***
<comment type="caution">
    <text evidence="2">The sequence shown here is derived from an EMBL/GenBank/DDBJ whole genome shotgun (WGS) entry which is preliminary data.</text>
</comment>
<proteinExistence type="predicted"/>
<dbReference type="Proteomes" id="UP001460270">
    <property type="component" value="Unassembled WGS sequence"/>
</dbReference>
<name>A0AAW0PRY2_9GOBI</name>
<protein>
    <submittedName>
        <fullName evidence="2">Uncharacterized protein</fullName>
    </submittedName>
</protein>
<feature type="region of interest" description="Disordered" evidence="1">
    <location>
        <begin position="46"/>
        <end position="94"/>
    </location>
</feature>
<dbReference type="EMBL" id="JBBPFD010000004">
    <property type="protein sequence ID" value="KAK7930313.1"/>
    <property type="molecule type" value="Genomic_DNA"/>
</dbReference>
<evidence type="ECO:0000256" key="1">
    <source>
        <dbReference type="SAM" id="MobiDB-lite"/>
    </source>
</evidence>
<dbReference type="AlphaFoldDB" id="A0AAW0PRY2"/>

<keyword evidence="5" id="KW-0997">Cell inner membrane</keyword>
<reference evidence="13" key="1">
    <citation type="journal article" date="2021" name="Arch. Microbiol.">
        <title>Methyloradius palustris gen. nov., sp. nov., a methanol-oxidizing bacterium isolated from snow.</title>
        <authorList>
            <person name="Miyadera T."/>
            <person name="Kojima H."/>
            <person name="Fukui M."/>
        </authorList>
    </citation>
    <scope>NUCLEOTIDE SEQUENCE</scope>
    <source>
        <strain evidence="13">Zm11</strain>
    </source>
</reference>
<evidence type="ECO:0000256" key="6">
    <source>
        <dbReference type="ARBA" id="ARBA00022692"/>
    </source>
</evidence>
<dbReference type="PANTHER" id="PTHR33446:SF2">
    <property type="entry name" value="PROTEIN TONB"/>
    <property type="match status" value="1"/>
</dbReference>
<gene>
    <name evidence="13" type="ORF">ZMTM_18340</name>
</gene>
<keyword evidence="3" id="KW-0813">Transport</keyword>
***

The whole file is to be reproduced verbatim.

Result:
<comment type="caution">
    <text evidence="2">The sequence shown here is derived from an EMBL/GenBank/DDBJ whole genome shotgun (WGS) entry which is preliminary data.</text>
</comment>
<proteinExistence type="predicted"/>
<dbReference type="Proteomes" id="UP001460270">
    <property type="component" value="Unassembled WGS sequence"/>
</dbReference>
<name>A0AAW0PRY2_9GOBI</name>
<protein>
    <submittedName>
        <fullName evidence="2">Uncharacterized protein</fullName>
    </submittedName>
</protein>
<feature type="region of interest" description="Disordered" evidence="1">
    <location>
        <begin position="46"/>
        <end position="94"/>
    </location>
</feature>
<dbReference type="EMBL" id="JBBPFD010000004">
    <property type="protein sequence ID" value="KAK7930313.1"/>
    <property type="molecule type" value="Genomic_DNA"/>
</dbReference>
<evidence type="ECO:0000256" key="1">
    <source>
        <dbReference type="SAM" id="MobiDB-lite"/>
    </source>
</evidence>
<dbReference type="AlphaFoldDB" id="A0AAW0PRY2"/>

<keyword evidence="5" id="KW-0997">Cell inner membrane</keyword>
<reference evidence="13" key="1">
    <citation type="journal article" date="2021" name="Arch. Microbiol.">
        <title>Methyloradius palustris gen. nov., sp. nov., a methanol-oxidizing bacterium isolated from snow.</title>
        <authorList>
            <person name="Miyadera T."/>
            <person name="Kojima H."/>
            <person name="Fukui M."/>
        </authorList>
    </citation>
    <scope>NUCLEOTIDE SEQUENCE</scope>
    <source>
        <strain evidence="13">Zm11</strain>
    </source>
</reference>
<evidence type="ECO:0000256" key="6">
    <source>
        <dbReference type="ARBA" id="ARBA00022692"/>
    </source>
</evidence>
<dbReference type="PANTHER" id="PTHR33446:SF2">
    <property type="entry name" value="PROTEIN TONB"/>
    <property type="match status" value="1"/>
</dbReference>
<gene>
    <name evidence="13" type="ORF">ZMTM_18340</name>
</gene>
<keyword evidence="3" id="KW-0813">Transport</keyword>